With a passionate interest in Outreach for the School of Drama, Natalie Shirer has developed a community based outreach course for her sophomore students, who teach distinct speech to disadvantaged children to help fifth grade students at Holy Rosary School improve speaking skills. To have a teaching tool for this work, she is working with research scientists at Cepstral, LLD to adapt vocal synthesis software. It is being tested in her outreach course The My True Voice Project. The My True Voice Project combines the teaching of pronunciation with an exploration of poetry and the use of voice synthesis software. The program is featured on the PBS program hosted by Robyn MacNeil: "Do you Speak American?"

Contact: Natalie Shirer
Email: nbaker@andrew.cmu.edu
Phone: (412) 268-5751  
Site: http://www.pbs.org/speak/seatosea/standardamerican/truevoice/

PROGRESS takes a fresh approach to address the need for gender equity in society by teaching middle school aged girls (8-12 years old) how to negotiate. PROGRESS has three core objectives: develop local and national tools to teach women and girls how to harness the power of negotiation, form networks between nonprofit organizations to efficiently disseminate information about issues impacting women, and explore obstacles to and potential solutions for the advancement of women. The tendency for women to negotiate less than men is a current and persisting problem, even among young college-aged women and those in business schools today. Unless society makes changes to the way we socialize our children and change our attitudes to allow women to be more direct in asking for what they want, this problem will continue to have an adverse impact on women for decades to come.Targeted programs that seek to educate women and girls about this issue and teach them to negotiate effectively can have a very tangible impact on their well-being. Furthermore, raising awareness of a critical gender biases that create long term inequities can be instrumental in societal change.

Email: progress@andrew.cmu.edu
Phone: (412) 268-8650   
Fax: (412) 268-5338
Site: http://progress.heinz.cmu.edu

Project LISTEN (Literacy Innovation that Speech Technology Enables) is an inter-disciplinary research project at Carnegie Mellon University to develop a novel tool to improve literacy; an automated Reading Tutor that displays stories on a computer screen, and listens to children read aloud. To provide a pleasant, authentic experience in assisted reading, the Reading Tutor lets the child choose from a menu of high-interest stories from Weekly Reader and other sources including user-authored stories. The Reading Tutor adapts Carnegie Mellon's Sphinx-II speech recognizer to analyze the student's oral reading and intervenes when the reader makes mistakes, gets stuck, clicks for help, or is likely to encounter difficulty. The Reading Tutor responds with assistance modeled in part after expert reading teachers, but adapted to the capabilities and limitations of the technology. The current version runs under Windows (TM) 2000 on an ordinary Pentium (TM) with at least 128MB of memory. In 2002-2003, hundreds of students are using the Reading Tutor at 9 schools.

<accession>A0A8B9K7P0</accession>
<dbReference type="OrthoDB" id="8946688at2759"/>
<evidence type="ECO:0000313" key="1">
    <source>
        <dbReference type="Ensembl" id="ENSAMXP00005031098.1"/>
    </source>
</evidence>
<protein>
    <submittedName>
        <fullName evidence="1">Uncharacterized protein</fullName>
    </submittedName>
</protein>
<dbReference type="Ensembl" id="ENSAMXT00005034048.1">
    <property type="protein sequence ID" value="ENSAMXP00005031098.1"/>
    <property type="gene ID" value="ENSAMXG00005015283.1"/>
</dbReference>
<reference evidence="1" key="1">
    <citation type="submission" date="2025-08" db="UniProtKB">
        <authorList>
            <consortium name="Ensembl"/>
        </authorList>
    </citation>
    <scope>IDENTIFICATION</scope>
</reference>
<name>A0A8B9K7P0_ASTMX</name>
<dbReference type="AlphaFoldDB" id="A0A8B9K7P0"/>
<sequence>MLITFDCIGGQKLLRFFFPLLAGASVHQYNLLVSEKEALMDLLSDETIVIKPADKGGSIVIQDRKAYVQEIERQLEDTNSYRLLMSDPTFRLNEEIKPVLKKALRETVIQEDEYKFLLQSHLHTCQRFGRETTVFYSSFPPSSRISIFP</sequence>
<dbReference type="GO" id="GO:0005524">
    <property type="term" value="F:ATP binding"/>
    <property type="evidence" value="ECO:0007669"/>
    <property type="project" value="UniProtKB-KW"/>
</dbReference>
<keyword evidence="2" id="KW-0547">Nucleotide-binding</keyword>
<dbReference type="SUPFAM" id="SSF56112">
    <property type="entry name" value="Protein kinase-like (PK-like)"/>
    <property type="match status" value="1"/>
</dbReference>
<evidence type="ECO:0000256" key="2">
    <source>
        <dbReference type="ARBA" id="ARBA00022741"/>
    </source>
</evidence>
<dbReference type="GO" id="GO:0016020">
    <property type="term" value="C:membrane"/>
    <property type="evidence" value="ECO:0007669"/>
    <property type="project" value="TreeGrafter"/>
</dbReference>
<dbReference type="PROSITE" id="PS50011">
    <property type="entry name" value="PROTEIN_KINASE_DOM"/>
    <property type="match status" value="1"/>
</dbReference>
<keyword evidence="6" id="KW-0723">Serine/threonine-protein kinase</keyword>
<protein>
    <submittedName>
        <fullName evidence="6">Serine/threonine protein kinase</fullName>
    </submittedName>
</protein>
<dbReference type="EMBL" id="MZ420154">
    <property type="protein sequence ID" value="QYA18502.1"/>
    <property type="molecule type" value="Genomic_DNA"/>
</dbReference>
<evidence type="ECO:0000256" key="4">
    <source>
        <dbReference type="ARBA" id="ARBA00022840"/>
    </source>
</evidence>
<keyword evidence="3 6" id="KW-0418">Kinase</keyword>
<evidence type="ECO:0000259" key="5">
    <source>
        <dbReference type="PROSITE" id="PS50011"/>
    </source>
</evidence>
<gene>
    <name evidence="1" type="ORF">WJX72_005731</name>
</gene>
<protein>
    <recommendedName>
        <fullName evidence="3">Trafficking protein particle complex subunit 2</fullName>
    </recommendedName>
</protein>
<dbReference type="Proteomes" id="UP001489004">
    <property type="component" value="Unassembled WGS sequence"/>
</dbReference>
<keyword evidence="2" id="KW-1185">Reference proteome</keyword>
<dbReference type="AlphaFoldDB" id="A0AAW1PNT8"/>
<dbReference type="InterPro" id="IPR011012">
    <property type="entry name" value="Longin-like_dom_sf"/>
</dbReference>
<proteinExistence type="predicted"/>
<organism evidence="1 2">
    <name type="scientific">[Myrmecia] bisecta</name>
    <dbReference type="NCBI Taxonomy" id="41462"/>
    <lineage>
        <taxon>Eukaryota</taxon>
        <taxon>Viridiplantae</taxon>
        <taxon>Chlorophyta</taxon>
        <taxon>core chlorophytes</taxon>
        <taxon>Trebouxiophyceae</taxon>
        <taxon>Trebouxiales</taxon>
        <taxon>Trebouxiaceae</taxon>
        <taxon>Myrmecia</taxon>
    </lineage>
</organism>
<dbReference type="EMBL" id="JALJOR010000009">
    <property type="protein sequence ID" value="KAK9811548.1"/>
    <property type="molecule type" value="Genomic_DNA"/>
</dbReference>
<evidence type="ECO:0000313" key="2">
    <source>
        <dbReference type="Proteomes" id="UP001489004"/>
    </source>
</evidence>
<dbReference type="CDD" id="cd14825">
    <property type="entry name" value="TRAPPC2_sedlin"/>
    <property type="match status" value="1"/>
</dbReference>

Contact: Jack Mostow
Email: mostow@cs.cmu.edu
Phone: (412) 268-1330
Site: http://www-2.cs.cmu.edu/~listen/ 

The Robotics Education Lab is a central resource to support courses and individual projects. Equipment includes manipulators, mobile robots, electronics & mechanical fabrication benches, Lego, a video editing workstation, machine vision systems and more.

Anyone affiliated with CMU and interested in robotics is welcome. Stop by and see what the lab has to offer. Lab address: Newell-Simon Hall 3206 x8-5561.

Contact: Greg Armstrong
Email: roboman@andrew.cmu.edu
Phone: (412) 268-2007  
Site: http://www.cs.cmu.edu/~rel/

Strong Women, Strong Girls is a group-based mentoring program that uses the study of contemporary women role models, mentoring relationships between college-aged women and girls in grades 3-5, and activities focused on skill-building, to help enhance the lives of at-risk girls. Through building positive self-esteem and skills for life-long success, Strong Women, Strong Girls is working to strengthen the futures of all women and girls involved in the program. Approximately 25 women at Carnegie Mellon serve as mentors for over 70 girls in the Pittsburgh area. Carnegie Mellon partners with five different local elementary schools and community centers as programming sites. Each week, smaller teams of mentors travel to the sites to engage and work with the girls.

Email: swsgcmu@gmail.com
Phone:  (412) 488-0791   
Site:   http://swsg.org/about-us/ 

This is a highly interactive presentation by undergraduate and graduate students in the School of Computer Science at Carnegie Mellon who talk about why/how they began studying the area, their current experiences, what Computer Science means to them now, and their future hopes and expectations. The middle and high school presentations include a guessing game, a slide show of CS applications, algorithm style puzzles, a robot demo, and much more. The spin-off graduate level Roadshow (presented to undergrads) includes general information on going to graduate school and short research talks.

Contact: Carol Frieze
Email: women@cs.cmu.edu
Phone: (412) 268-9071  
Site: http://women.cs.cmu.edu/What/Outreach/Roadshow/